The Research is Here

A new research paper outlines how the photovoltaics team is fine-tuning a mix of lead and tin. This will advance the technology closer to it’s maximum efficiency. These efforts have increased the efficiency of the new solar cell to about 23 percent. That’s a 5% increase over the current efficiency rating of 18% with silicon panels. Scientists used a chemical compound called guanidinium thiocyanate to dramatically improve the structural and optoelectronic properties of the lead-tin mixed perovskite films.

Dr. Sanjay Khare, professor and chair of the UToledo Department of Physics and Astronomy, said “Science is the top academic journal in the world, alongside Nature, which published other research by Dr. Yan only five months ago after he discovered a single material that produces white light, which could boost the efficiency and appeal of LED bulbs. His significant sustainability work at The University of Toledo can help power the world using clean energy.”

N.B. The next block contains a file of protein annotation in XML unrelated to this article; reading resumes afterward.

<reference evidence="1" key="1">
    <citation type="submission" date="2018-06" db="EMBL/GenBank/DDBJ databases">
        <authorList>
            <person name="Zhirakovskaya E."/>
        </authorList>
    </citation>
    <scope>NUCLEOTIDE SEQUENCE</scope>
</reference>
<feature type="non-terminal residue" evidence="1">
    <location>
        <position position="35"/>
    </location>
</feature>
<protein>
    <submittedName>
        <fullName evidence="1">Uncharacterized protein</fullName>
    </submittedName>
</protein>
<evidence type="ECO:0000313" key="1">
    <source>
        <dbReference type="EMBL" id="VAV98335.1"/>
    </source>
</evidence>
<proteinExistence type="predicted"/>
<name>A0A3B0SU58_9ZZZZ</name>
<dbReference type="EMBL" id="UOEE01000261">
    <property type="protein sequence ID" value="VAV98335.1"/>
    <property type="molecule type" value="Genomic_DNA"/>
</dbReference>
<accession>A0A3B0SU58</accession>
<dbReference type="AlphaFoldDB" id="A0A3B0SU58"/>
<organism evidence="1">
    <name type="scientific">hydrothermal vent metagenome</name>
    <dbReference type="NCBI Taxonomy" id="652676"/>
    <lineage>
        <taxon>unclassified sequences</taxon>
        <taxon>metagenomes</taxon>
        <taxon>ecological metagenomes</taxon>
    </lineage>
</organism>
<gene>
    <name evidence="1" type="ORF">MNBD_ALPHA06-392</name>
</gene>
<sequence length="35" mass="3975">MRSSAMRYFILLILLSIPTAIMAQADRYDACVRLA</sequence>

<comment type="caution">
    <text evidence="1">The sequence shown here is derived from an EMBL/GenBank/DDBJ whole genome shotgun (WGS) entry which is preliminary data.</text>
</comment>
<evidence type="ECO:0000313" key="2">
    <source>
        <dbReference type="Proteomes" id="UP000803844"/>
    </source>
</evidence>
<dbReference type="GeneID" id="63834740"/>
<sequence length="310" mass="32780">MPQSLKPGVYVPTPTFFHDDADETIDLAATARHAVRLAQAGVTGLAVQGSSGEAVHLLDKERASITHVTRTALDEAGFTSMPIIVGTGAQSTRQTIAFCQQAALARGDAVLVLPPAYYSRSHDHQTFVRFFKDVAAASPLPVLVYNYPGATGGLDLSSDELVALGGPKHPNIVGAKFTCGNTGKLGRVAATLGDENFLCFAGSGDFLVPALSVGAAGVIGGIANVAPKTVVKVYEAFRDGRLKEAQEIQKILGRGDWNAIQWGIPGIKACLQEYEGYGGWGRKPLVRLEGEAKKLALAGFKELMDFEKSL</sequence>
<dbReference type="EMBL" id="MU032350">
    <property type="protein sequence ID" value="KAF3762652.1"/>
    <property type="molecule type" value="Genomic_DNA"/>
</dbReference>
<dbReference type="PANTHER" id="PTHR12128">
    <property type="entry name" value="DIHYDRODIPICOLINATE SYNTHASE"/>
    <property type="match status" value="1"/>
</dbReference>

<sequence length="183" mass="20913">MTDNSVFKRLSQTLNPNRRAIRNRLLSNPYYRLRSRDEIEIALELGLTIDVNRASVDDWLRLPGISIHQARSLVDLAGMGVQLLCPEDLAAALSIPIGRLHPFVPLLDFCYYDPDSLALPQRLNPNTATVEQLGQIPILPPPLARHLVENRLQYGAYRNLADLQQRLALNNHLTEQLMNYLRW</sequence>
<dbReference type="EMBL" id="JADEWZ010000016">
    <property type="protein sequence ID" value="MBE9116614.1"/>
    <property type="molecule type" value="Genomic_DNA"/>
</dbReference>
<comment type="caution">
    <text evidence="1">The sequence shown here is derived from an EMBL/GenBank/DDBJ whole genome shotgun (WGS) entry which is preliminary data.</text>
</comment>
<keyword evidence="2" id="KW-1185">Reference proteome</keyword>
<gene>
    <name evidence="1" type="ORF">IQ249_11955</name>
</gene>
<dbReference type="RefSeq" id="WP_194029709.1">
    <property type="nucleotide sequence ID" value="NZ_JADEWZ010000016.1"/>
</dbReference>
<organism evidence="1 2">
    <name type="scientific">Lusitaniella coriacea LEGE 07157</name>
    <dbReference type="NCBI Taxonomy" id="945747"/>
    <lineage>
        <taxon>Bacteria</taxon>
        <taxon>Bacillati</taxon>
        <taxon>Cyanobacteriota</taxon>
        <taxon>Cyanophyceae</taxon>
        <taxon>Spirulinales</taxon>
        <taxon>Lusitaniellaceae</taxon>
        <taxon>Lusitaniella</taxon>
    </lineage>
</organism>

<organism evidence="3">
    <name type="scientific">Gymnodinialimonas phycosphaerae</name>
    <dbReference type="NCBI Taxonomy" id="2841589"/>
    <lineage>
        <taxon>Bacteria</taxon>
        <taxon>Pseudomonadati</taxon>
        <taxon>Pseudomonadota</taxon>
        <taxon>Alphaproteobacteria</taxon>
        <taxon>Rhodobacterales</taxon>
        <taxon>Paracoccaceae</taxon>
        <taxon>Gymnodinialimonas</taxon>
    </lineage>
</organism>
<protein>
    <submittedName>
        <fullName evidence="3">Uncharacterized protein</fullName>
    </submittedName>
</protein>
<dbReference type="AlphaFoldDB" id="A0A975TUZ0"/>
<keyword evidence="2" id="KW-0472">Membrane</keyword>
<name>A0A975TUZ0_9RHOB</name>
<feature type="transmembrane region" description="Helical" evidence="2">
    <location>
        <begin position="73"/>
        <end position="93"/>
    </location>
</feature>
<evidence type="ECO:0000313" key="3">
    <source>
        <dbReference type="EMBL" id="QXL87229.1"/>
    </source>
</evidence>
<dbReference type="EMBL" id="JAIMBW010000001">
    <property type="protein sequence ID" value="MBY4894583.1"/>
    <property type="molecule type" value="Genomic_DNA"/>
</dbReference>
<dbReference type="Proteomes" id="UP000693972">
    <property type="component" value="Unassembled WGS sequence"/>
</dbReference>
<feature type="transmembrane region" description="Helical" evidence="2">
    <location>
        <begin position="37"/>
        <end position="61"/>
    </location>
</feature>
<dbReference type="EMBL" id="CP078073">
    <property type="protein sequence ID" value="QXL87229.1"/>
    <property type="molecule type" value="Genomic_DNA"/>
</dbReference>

About five years ago Yan’s team identified the ideal properties of perovskites. He has since focused his 20 years of experience on producing an all-perovskite tandem solar cell that brings together two different solar cells to increase the total electrical power generated by using two different parts of the sun’s spectrum. In April, the U.S. Department of Energy awarded Yan a $1.1 million grant to continue his research in collaboration with the National Renewable Energy Lab.

Moving Forward

“This is the material we’ve been waiting for for a long time,” Yan said. “The solar industry is watching and waiting. Some have already started investing in this technology.” Yan is an expert in theory of defect physics and electronic properties in semiconductors, materials synthesis and thin-film solar-cell fabrication.

“Our UToledo research is ongoing to make cheaper and more efficient solar cells that could rival and even outperform the prevailing silicon photovoltaic technology,” said Dr. Zhaoning Song, research assistant professor in the UToledo Department of Physics and Astronomy and co-author on the study. “Our tandem solar cells with two layers of perovskites deliver high power conversion efficiency and have the potential to bring down production costs of solar panels, which is an important advance in photovoltaics.”